(Ps 84:6) As they pass through the Valley of Baca, they make it a place of springs; the autumn rains also cover it with pools.The hot, dry desert will seem a place of springs and pools of water. Why? Because God's house lies at the end of the journey.
(Ps 84:7) They go from strength to strength, till each appears before God in Zion.
Like the psalmist we too have rough journeys to make. All week long we can be battered by the world, by busyness, by disease, by financial hardship, by our frailties and sins, by family problems. Yet, we have to put all this behind us because of the joy of coming to church. It is hard to get something out of worship if we take all our problems, worries, busyness, and plans with us. It is hard to joyfully participate if you come in with all that extra baggage. Experienced travelers, experienced pilgrims, know that the less baggage you take with you the less you have to worry about and the more you can enjoy yourself.
E Verse 10 is my favorite verse in this entire psalm. Listen to what the psalmist says:
(Ps 84:10) Better is one day in your courts than a thousand elsewhere; I would rather be a doorkeeper in the house of my God than dwell in the tents of the wicked.Let's take the psalmist literally. I would rather be in church than at Disney Land or Magic Mountain. I would rather be in church than on the golf course. I would rather be in church than at a Dodgers baseball game or Forty-Niners football game. I would rather be in church than in the campground or at home in bed or in front of the TV set. I would rather be in church than on a beach or in a cottage somewhere. I would rather be in church than out fishing or hunting or biking. That is what the psalmist is saying.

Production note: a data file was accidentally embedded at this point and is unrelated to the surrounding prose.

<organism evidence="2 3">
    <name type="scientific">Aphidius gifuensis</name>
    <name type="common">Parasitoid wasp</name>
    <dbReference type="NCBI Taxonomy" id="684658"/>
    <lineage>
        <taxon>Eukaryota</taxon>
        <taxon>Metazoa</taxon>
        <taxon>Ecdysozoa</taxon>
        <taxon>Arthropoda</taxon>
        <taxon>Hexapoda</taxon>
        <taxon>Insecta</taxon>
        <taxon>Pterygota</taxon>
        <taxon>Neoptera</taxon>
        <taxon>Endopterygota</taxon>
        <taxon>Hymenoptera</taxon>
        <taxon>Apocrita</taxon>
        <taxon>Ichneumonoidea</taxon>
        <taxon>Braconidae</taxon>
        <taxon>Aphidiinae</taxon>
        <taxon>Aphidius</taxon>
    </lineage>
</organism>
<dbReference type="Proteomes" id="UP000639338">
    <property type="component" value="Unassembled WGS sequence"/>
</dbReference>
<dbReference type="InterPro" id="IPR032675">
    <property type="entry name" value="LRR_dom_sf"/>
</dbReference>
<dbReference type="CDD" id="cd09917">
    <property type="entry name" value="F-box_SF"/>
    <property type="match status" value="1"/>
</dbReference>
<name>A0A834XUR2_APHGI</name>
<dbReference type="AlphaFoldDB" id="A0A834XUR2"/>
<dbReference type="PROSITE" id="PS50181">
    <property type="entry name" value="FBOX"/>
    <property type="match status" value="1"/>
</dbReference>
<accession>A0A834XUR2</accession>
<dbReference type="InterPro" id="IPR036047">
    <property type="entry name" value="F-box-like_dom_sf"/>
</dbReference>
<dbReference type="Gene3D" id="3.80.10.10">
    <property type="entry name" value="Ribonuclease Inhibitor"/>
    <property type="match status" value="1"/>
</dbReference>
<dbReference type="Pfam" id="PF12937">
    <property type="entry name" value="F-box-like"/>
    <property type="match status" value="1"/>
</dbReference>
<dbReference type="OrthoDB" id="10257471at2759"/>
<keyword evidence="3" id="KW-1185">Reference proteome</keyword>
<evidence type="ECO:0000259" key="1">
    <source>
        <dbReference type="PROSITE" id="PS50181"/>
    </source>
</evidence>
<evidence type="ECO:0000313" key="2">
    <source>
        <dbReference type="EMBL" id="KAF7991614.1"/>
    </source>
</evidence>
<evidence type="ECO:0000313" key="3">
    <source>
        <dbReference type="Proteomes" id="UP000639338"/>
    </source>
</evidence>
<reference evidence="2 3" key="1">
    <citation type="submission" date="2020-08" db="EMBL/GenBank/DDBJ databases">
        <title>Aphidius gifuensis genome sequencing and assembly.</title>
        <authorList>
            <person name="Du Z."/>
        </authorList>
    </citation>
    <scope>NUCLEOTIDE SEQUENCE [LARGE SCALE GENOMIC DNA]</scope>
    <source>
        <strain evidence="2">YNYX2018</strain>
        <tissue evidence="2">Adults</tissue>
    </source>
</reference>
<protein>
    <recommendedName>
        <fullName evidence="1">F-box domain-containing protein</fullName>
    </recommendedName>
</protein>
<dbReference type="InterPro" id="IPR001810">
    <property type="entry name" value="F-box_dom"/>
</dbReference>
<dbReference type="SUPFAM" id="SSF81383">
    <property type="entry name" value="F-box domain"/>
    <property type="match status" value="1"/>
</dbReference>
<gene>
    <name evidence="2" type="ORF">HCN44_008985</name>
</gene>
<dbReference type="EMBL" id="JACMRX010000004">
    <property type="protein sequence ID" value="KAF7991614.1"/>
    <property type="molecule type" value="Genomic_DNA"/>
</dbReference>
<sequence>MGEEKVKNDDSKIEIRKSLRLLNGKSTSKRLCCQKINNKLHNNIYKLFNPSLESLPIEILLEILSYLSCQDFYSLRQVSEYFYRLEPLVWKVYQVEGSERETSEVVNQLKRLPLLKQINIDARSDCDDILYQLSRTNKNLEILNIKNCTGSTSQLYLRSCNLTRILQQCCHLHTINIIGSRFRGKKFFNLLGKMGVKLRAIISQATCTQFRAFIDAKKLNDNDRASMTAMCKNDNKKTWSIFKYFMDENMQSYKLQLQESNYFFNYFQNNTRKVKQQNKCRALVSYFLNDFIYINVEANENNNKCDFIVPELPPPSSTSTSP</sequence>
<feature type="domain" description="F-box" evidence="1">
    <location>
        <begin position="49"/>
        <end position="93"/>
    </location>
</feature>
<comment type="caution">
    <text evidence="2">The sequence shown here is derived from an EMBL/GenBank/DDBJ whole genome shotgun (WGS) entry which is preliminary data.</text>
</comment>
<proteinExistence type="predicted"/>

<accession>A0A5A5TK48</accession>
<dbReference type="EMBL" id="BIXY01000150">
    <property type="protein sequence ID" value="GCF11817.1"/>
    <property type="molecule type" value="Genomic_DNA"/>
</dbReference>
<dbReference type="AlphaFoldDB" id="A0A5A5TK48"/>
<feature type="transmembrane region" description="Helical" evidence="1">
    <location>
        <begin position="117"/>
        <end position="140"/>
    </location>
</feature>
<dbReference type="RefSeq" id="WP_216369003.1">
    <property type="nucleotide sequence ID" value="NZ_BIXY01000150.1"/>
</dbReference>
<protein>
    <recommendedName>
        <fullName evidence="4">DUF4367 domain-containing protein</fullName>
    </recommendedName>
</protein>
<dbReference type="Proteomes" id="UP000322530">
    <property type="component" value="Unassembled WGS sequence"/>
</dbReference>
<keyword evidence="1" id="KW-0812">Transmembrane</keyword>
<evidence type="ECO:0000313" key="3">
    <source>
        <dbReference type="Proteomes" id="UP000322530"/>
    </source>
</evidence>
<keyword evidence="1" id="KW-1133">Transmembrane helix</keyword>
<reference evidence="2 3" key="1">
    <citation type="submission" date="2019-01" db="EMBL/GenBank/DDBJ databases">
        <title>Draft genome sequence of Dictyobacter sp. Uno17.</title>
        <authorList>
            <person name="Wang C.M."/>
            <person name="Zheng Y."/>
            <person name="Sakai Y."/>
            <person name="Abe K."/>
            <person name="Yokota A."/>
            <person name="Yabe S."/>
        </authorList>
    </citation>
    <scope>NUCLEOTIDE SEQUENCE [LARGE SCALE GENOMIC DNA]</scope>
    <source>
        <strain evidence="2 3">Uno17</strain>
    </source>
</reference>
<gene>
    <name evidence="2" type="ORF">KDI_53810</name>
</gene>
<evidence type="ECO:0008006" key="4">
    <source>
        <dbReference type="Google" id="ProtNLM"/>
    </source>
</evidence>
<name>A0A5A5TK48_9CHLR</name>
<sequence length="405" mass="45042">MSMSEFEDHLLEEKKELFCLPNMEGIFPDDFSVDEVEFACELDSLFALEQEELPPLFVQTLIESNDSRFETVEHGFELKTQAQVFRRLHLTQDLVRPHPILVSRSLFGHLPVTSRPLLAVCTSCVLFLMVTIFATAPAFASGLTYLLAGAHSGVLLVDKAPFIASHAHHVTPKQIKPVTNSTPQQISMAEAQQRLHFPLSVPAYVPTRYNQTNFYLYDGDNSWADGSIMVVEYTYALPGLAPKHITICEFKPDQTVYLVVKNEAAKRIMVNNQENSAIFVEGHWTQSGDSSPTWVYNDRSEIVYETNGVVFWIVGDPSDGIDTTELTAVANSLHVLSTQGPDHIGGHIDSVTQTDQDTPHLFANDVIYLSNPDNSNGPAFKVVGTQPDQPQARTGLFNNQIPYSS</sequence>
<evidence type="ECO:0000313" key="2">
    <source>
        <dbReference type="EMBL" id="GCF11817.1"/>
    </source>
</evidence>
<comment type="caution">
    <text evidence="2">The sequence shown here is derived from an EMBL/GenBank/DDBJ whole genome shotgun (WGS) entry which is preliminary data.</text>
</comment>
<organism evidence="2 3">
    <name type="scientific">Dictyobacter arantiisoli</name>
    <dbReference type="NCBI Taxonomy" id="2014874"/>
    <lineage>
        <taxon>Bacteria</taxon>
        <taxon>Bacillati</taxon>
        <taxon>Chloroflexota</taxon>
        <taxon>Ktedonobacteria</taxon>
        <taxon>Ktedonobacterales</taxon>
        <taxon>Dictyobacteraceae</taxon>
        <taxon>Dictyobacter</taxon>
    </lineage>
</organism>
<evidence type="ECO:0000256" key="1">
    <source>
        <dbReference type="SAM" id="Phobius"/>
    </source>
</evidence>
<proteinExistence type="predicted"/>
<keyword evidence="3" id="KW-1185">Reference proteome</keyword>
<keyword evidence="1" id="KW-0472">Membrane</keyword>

(Ps 84:10) Better is one day in your courts than a thousand elsewhere ...How foreign and strange this sounds to most of our world. How sad that it even sounds foreign and strange to some of us here.
II A Desire to be in God's Presence
A The psalmist is so emotional about the Tabernacle and worship. He can't help himself. His emotions have to be expressed. He has to shout forth his feelings.
Why? How can anyone be so passionate about a building? Because of its appearance? It may have been impressive to look at but it was still only a tent. Because of its lovely geographic setting? It was inside Jerusalem but Jerusalem was no nicer than a thousand other cities back then. Because of its size? It may have been big but there always is a bigger building somewhere. All of these may have been important to some people but not to our psalmist.
Why is it, then, that the psalmist's soul yearns, even faints, for the courts of the Lord? The psalmist longs for the Tabernacle, he is so passionate and emotional about it, because he longs to be in the presence of God. As he says in our text:
(Ps 84:2) My soul yearns, even faints, for the courts of the LORD; my heart and my flesh cry out for the living God.
Why do you come to church, congregation? Out of habit? Because that is the way you were brought up? Out of obedience to the fourth commandment? Because of the beauty of the songs? Because of the charisma of the minister and the inspiration of his sermons? Because of the fervor of the prayers? Because of the joy of Christian fellowship? Because of the magnificence of the building? Because of the talent of the organists and choir director? Because of our wonderful pipe organ? To put on a good appearance?